Nonfiction > E.C. Stedman & E.M. Hutchinson, eds. > A Library of American Literature > 1607–1764
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Stedman and Hutchinson, comps.  A Library of American Literature:
An Anthology in Eleven Volumes.  1891.
Vols. I–II: Colonial Literature, 1607–1764
 
The Aboriginal Devil
By William Strachey (1572?–1621)
 
[Historie of Travaile into Virginia. Written about 1618.]

THERE is yet, in Virginia, no place discovered to be so savadge and simple, in which the inhabitants have not a religion and the use of bow and arrows. All things they conceive able to do them hurt beyond their prevention, they adore with their kind of divine worship, as the fire, water, lightning, thunder, our ordinaunce pieces, horses, etc.; but their chief god they worship is no other, indeed, then the devill, whom they make presentments of, and shadow under the form of an idol, which they entitle Okeus, and whom they worship, as the Romans did their hurtful God Vejovis, more for fear of harm than for hope of any good; they say they have conference with him, and fashion themselves in their disguisments as near to his shape as they can imagyn.
  1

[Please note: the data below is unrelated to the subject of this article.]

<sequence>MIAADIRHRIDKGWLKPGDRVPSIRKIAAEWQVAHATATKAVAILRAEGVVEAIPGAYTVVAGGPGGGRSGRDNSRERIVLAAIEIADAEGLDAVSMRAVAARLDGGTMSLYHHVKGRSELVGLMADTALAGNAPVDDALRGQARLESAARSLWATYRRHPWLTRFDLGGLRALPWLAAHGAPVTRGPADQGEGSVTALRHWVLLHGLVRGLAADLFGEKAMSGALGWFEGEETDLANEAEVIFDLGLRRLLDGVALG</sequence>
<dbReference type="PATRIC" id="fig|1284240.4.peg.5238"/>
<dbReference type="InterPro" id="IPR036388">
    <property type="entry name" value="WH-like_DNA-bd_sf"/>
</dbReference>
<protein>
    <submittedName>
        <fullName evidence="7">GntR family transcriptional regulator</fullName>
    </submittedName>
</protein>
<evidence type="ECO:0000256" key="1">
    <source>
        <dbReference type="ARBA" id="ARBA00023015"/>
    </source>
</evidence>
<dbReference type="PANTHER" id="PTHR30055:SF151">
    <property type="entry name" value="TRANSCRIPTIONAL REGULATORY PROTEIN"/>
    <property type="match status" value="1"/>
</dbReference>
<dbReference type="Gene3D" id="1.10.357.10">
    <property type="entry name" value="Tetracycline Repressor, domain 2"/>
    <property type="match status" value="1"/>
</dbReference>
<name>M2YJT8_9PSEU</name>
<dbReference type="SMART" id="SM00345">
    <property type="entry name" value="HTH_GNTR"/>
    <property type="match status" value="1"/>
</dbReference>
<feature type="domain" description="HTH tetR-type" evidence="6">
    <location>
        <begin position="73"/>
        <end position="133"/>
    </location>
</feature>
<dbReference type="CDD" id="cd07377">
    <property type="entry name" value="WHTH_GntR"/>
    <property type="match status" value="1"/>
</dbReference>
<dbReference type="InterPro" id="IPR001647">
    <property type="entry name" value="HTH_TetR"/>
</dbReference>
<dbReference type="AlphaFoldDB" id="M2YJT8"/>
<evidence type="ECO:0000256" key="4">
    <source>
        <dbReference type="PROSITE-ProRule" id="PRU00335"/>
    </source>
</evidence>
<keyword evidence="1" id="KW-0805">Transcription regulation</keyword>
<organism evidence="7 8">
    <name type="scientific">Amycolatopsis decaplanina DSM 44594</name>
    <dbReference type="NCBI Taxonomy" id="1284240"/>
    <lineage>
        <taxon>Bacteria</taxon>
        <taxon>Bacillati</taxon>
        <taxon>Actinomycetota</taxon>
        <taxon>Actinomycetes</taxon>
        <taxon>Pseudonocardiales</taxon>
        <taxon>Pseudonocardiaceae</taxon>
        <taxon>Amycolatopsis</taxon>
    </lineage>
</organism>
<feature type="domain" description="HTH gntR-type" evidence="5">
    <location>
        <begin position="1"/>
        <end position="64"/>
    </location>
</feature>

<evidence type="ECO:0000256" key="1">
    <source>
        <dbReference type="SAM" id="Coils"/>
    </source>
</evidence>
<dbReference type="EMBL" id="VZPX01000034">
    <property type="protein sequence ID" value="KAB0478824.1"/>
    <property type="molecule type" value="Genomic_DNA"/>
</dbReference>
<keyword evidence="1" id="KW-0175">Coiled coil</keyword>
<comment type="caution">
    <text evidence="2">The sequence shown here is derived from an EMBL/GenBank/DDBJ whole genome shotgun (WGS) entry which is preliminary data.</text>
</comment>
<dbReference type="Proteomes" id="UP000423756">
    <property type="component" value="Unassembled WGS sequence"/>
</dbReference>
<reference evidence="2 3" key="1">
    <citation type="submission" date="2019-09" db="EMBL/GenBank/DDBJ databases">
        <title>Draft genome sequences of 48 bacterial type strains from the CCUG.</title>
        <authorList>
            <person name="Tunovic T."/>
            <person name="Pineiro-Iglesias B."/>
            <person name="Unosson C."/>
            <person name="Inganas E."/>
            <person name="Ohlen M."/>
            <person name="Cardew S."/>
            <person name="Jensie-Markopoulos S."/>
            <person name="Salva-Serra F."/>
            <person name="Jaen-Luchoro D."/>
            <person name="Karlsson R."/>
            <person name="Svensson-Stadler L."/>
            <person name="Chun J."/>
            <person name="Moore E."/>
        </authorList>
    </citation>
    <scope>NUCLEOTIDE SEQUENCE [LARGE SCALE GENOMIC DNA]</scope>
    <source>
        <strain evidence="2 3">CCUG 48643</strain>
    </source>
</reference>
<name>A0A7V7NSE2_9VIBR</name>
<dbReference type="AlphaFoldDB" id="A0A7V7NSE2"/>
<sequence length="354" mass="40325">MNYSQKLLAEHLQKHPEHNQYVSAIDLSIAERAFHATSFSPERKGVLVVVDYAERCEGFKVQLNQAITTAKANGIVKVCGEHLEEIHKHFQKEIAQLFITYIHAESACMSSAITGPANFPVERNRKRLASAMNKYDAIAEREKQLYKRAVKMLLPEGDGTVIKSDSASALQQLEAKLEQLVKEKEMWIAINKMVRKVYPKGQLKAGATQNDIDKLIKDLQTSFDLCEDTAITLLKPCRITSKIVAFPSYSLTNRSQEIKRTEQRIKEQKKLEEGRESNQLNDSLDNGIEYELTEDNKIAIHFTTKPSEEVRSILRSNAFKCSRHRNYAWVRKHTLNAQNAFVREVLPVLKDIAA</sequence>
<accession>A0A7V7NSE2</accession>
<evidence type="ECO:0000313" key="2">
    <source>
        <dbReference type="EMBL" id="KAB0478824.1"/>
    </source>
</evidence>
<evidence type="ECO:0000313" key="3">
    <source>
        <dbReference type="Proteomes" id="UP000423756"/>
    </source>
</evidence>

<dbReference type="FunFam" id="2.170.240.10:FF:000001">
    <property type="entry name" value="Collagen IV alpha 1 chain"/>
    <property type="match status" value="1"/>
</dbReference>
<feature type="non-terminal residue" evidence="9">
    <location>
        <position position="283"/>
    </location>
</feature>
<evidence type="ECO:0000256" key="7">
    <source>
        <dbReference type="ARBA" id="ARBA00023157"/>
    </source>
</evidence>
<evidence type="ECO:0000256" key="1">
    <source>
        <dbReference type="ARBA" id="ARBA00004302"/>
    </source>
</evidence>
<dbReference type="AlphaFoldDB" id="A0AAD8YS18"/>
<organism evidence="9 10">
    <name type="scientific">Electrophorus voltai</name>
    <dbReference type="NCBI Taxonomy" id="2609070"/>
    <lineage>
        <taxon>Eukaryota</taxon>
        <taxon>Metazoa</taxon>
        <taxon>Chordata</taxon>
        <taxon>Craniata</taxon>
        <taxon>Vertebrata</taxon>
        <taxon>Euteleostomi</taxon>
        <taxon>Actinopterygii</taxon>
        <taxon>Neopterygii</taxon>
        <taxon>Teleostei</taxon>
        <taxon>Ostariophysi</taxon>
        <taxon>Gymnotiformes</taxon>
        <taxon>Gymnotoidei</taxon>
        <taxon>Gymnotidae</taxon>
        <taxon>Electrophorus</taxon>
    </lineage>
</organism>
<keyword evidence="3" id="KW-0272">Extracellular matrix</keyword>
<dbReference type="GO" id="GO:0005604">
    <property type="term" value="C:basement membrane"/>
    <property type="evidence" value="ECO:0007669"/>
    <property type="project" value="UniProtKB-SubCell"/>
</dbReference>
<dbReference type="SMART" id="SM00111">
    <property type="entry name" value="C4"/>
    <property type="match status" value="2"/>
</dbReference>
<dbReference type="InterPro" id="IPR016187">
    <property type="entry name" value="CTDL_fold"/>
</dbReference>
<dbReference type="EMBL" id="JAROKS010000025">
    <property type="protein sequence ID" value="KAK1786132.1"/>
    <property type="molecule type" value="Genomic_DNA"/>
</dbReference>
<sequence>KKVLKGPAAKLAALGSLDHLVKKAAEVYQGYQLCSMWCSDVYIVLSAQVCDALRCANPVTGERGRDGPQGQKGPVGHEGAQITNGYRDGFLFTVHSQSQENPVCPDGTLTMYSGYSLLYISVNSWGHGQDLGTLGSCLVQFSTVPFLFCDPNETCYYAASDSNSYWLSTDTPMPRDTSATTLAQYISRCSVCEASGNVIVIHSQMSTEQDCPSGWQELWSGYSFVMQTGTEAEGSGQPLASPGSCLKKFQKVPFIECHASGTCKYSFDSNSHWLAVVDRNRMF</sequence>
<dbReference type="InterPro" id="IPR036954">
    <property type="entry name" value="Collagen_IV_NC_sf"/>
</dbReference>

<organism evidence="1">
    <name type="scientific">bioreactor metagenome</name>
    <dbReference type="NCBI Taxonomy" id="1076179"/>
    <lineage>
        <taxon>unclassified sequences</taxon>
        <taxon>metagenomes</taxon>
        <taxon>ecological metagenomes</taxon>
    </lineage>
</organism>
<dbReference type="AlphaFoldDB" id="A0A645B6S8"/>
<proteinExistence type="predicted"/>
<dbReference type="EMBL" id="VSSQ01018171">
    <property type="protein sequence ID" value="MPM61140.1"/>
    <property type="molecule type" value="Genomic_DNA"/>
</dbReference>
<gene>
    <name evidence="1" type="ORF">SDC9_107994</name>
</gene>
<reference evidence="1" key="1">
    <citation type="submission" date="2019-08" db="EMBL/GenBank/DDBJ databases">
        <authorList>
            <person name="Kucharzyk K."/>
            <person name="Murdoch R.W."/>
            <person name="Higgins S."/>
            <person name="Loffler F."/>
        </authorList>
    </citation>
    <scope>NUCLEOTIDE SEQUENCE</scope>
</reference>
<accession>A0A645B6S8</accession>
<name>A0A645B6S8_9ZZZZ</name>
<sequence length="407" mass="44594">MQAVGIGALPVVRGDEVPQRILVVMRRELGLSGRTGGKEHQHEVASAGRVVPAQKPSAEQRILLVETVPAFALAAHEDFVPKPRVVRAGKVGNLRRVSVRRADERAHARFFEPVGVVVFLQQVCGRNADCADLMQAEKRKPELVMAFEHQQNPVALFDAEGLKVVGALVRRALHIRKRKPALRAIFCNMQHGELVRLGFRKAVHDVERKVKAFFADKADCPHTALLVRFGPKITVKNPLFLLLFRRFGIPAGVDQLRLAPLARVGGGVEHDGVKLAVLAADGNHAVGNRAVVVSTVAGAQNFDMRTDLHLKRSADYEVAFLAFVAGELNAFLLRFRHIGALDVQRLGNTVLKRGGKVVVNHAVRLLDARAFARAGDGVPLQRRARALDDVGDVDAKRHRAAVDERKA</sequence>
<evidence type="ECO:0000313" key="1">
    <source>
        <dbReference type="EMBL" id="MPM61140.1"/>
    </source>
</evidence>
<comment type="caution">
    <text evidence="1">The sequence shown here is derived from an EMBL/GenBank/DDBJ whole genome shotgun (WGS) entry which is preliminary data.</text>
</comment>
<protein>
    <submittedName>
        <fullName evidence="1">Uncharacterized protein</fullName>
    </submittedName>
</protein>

In every territory of a weroance is a temple and a priest, peradventure two or three; yet happy doth that weroance accompt himself who can detayne with him a Quiyoughquisock, of the best, grave, lucky, well instructed in their misteryes, and beloved of their God; and such a one is no less honored than was Diana’s priest at Ephesus, for whom they have their more private temples, with oratories and chauncells therein, according as is the dignity and reverence of the Quiyoughquisock, which the weroance will be at charge to build upon purpose, sometyme twenty foote broad and a hundred in length, fashioned arbour wyse after their building, having commonly the door opening into the east, and at the west end a spence or chauncell from the body of the temple with hollow windings and pillars, whereon stand divers black images, fashioned to the shoulders, with their faces looking down the church, and where within their weroances, upon a kind of bier of reeds, lie buried; and under them, apart, in a vault low in the ground (as a more secret thing), vailed with a mat, sits their Okeus, an image ill-farouredly carved, all black dressed, with chaynes of perle, the presentment and figure of that God (say the priests unto the laity, and who religiously believe what the priests say) which doth them all the harm they suffer, be it in their bodies or goods, within doors or abroad; and true it is, many of them are divers times (especially offenders) shrewdly scratched as they walk alone in the woods, it may well be by the subtyle spirit, the malicious enemy to mankind, whom, therefore, to pacify, and work to do them good (at least no harm) the priests tell them they must do these and these sacrifices unto Okeus, of these and these things, and thus and thus often, by which means not only their own children, but strangers, are sometimes sacrificed unto him: Whilst the great God (the priests tell them) who governs all the world, and makes the sun to shine, creating the moon and stars his companions, great powers, and which dwell with him, and by whose virtues and influences the under earth is tempered, and brings forth her fruits, according to her seasons, they call Ahone; the good and peaceable God requires no such duties, nor needs be sacrificed unto, for he intendeth all good unto them, and will do no harm, only the displeased Okeus, looking into all men’s actions, and examining the same according to the severe scale of justice, punisheth them with sicknesses, beats them, and strikes their ripe corn with blastings, storms, and thunder claps, stirs up war, and makes their women false unto them. Such is the misery and thraldome under which Sathan hath bound these wretched miscreants….  2